Charles Darwin got a lot of stomachaches and hated to sail because he was constantly seasick, I read this morning in Janet Browne's biography Voyaging. Also, it's possible that his father was a big fat sexual predator. I learn the last "fact" on a dyspeptic Web site that appears to be run by creationists aiming to bring the evolutionist down a peg or two. This leads me to wonder if, in addition to People and Teen People there might not be a market for a publication called Historic People that chronicles the lives of the rich and famous of the past.
"Be careful what you wish for," my daughter's teacher, Dick Nessen, tells the audience at the afternoon performance of The Bottle Imp, a play based on a story by Robert Louis Stevenson. (Note for Historic People: a sidebar about Stevenson's unusually close relationship with his mother, as part of a larger package of stories on the terrible relationship between tuberculosis and the arts?)
I try to apply this wisdom to my own life and find it kind of salutary. For instance, now that my novel has been out in the world for two days, I could be wishing that it become the next Lovely Bones or The Bridges of Madison County. The Bottle Imp seems to suggest, however, that if I were to wish that, and if it were to come true, I'd spend eternity in hell. Which I don't want to do. On the other hand, on the way home from school, when I turn on the news and hear President Bush telling some reservists that the situation in Iraq is much better than we are being told it is, it occurs to me (and not for the first time, either) that the whole country is going to hell. In that case, why not wish, at least, for a BookSense 76 listing. Plus world peace.
Later in the day, on my computer, I find the following subject line on an e-mail message from Chuck Pezeshki, an engineering professor at Washington State University and an environmental activist whom I wrote about last year: "Well, I'm a convicted federal criminal now." Turns out that he disregarded a barrier across a forest service road in order to take pictures of a recent fire, which he sent to every member of the Senate, to show that the Bush administration's rationale for cutting down trees—that logging prevents forest fires—is infernally wishful. Turns out that the forest service didn't like that.
Before I can call him to find out what's going on, my friend Sara, who writes for the New York Times, phones to talk about Manny Ramirez. "He is misunderstood by the press," she says. "He's afraid the press will think he's stupid. That's why he won't give interviews. He's a really good guy. He's the same guy he always was. All he cares about is baseball. That thing that happened a couple of months ago when he was sick and on the disabled list and he met that guy from the Yankees for a drink in the hotel bar was a complete misunderstanding. They were old friends." I see her point. If I were writing, say, for the Boston Globe, and she were writing for the New York Times, and we were covering the same story but I wasn't feeling well enough to write that day, we'd still probably meet for dinner, but not in the hotel restaurant, unless it served sushi.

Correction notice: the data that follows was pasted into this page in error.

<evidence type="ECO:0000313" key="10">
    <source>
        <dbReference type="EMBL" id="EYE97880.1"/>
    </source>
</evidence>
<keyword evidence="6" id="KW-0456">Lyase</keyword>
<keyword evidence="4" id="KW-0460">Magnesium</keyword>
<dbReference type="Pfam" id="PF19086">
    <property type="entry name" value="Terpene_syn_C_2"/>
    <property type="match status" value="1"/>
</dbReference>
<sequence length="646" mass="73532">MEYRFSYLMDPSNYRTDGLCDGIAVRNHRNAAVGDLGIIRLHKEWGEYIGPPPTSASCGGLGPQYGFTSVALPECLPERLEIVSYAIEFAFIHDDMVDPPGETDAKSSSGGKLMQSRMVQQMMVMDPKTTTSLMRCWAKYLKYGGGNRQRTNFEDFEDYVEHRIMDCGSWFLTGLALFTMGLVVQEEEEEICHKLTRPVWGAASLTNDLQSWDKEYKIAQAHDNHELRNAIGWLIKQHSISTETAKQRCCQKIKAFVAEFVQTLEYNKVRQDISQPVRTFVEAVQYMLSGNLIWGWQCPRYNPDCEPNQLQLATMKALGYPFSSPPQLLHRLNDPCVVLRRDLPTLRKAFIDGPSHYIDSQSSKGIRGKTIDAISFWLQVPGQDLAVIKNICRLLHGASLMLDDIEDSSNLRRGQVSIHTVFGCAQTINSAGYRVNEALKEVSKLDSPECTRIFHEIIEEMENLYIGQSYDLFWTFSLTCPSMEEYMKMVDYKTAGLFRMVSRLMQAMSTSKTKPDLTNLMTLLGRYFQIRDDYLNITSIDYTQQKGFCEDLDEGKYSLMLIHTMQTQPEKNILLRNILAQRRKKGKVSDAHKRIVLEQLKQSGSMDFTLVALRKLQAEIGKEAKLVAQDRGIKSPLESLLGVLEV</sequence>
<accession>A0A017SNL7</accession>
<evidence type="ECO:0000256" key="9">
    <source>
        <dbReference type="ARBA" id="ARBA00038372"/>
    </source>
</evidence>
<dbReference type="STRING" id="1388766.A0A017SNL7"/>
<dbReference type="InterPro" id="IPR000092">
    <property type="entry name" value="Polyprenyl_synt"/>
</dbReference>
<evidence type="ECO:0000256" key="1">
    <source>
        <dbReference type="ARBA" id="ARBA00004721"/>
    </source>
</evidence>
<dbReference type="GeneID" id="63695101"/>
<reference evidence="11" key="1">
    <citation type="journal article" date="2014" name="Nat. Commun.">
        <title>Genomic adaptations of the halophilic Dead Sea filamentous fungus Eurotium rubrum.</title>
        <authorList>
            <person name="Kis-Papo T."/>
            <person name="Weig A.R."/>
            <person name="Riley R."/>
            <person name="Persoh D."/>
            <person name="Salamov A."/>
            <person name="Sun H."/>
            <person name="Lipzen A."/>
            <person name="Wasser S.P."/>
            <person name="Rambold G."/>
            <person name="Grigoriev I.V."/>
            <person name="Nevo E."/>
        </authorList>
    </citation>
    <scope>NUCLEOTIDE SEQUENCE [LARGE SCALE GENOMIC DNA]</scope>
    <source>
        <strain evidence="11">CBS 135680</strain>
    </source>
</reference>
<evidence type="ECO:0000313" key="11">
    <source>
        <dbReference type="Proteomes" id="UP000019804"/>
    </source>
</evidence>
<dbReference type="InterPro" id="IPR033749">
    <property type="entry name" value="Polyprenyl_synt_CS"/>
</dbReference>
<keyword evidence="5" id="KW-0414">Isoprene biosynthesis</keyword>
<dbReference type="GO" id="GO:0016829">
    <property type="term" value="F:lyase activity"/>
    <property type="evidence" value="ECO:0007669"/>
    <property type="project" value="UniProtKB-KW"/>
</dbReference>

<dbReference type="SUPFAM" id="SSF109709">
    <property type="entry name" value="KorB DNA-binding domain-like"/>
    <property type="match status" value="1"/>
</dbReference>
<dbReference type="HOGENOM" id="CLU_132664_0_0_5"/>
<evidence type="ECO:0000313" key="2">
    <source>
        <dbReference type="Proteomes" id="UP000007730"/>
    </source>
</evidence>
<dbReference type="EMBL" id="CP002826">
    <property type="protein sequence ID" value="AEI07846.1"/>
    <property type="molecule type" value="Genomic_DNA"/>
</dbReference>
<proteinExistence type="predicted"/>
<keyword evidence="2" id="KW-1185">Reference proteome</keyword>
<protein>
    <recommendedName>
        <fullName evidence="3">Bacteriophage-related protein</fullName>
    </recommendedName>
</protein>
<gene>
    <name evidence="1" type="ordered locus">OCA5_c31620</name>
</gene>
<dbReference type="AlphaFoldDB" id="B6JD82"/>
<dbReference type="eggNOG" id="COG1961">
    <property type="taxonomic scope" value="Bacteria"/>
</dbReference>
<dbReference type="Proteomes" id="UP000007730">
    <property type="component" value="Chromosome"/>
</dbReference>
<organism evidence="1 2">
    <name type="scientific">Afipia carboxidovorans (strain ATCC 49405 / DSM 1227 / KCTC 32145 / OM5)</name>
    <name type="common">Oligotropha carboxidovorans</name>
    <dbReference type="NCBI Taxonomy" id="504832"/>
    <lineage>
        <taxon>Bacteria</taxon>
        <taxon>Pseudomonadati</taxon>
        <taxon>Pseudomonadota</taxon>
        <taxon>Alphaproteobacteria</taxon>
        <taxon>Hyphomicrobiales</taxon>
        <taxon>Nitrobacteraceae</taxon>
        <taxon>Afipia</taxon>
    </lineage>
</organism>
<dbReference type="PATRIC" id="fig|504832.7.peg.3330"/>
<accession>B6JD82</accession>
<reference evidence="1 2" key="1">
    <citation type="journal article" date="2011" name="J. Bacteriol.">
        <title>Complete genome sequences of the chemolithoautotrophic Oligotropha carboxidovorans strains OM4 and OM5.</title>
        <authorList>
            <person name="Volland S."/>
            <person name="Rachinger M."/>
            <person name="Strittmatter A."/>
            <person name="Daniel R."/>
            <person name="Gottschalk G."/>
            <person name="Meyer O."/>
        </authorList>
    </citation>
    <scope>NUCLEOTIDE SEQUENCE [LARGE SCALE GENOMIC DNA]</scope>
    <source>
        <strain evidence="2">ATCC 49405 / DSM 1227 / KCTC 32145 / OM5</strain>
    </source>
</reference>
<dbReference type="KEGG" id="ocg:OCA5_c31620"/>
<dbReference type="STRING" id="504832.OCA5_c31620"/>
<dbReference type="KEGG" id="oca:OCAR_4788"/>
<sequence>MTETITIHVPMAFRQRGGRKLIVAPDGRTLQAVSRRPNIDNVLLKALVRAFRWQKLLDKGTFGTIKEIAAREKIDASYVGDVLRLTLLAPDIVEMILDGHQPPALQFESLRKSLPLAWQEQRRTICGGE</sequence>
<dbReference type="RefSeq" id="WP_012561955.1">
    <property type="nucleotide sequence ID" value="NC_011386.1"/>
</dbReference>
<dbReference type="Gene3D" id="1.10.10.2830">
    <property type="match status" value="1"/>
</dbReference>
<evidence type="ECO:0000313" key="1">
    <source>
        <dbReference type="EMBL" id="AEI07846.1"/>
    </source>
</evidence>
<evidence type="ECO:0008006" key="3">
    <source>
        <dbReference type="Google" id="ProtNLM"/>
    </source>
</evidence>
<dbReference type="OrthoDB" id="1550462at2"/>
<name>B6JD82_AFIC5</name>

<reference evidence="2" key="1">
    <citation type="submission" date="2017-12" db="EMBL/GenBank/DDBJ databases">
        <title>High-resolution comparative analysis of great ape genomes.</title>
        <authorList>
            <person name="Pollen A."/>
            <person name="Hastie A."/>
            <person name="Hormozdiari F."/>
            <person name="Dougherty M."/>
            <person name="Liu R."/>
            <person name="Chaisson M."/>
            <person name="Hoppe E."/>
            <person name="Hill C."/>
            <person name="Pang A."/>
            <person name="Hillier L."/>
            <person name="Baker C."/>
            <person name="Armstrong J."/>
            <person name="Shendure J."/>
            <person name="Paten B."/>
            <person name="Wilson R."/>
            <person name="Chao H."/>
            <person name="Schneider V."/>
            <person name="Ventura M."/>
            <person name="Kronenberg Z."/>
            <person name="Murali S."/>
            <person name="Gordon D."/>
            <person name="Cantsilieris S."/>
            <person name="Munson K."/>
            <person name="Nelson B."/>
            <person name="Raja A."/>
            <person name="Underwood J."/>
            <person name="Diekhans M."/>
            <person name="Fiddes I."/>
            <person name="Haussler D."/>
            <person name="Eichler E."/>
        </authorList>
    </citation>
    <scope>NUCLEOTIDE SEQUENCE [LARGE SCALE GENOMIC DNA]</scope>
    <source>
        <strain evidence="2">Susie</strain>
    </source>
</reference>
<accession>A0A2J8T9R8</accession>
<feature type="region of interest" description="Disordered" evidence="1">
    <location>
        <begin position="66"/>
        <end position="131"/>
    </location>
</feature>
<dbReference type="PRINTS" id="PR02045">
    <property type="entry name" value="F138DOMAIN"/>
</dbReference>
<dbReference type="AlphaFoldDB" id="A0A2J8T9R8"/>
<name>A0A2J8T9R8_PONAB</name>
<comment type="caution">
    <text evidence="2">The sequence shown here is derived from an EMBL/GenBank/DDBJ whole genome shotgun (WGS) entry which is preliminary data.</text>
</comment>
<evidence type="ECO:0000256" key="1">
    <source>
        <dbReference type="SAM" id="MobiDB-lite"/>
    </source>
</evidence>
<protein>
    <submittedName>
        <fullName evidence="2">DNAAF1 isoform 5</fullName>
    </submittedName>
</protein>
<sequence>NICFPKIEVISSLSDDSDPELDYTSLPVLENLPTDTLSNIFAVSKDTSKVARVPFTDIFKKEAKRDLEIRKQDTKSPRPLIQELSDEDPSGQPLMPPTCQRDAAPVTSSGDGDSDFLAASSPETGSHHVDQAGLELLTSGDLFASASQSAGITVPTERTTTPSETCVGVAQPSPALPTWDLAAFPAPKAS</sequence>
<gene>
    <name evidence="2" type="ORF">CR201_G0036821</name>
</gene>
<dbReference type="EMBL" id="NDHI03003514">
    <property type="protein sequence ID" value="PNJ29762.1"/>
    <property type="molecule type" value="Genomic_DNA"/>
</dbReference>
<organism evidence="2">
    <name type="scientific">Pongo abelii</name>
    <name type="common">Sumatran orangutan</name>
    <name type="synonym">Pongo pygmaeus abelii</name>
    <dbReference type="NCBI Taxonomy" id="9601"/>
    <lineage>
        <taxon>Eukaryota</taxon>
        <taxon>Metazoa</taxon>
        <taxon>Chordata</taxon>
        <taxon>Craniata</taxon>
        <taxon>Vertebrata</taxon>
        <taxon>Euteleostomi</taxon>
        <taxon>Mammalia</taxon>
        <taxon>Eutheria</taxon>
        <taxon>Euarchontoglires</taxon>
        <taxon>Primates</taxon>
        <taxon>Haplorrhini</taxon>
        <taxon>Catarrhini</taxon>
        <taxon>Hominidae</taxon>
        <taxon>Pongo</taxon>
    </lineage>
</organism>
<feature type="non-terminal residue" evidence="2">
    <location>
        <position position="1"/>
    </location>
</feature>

I'm thinking, by the way, that there may be a misunderstanding between me and my car salesman friend Jonathan who has not called now in 24 hours, ever since I asked him the meaning of the word "holdover" with respect to new car sales, and he said he had no idea. As I remembered it from the last time I bought a car, it had something to do with the money the carmaker pays to the dealership for each car that it sells, meaning that even if you buy the car at cost, the dealer still makes money. Since Jonathan claimed ignorance, I logged on to an Internet car-buying site that promised live chat, in this case with someone named Susan O'Neil.
Sue: Can you tell me what a holdover is?
Susan: That is something that the Accredited Dealer would have.
Sue: How would it affect my new car purchase?
Susan: You might purchase a 2003 vehicle even though the 2004 models would be at the dealership.
Sue: I thought it was the money that the carmaker pays the dealer.
Susan: For the effect of your purchase you would need to talk to the person who sold you your vehicle.
Sue (offline): I think I miss Jonathan.
Scott Rosenberg, the managing editor of Salon, arrives at dinner time. We agree not to talk about the Associated Press report of the "departure" of the magazine's CEO.
He does say, for the record, that "it's not true that we've accrued an $83.6 million debt. We have no debt."
And speaking of losses, what about those Red Sox?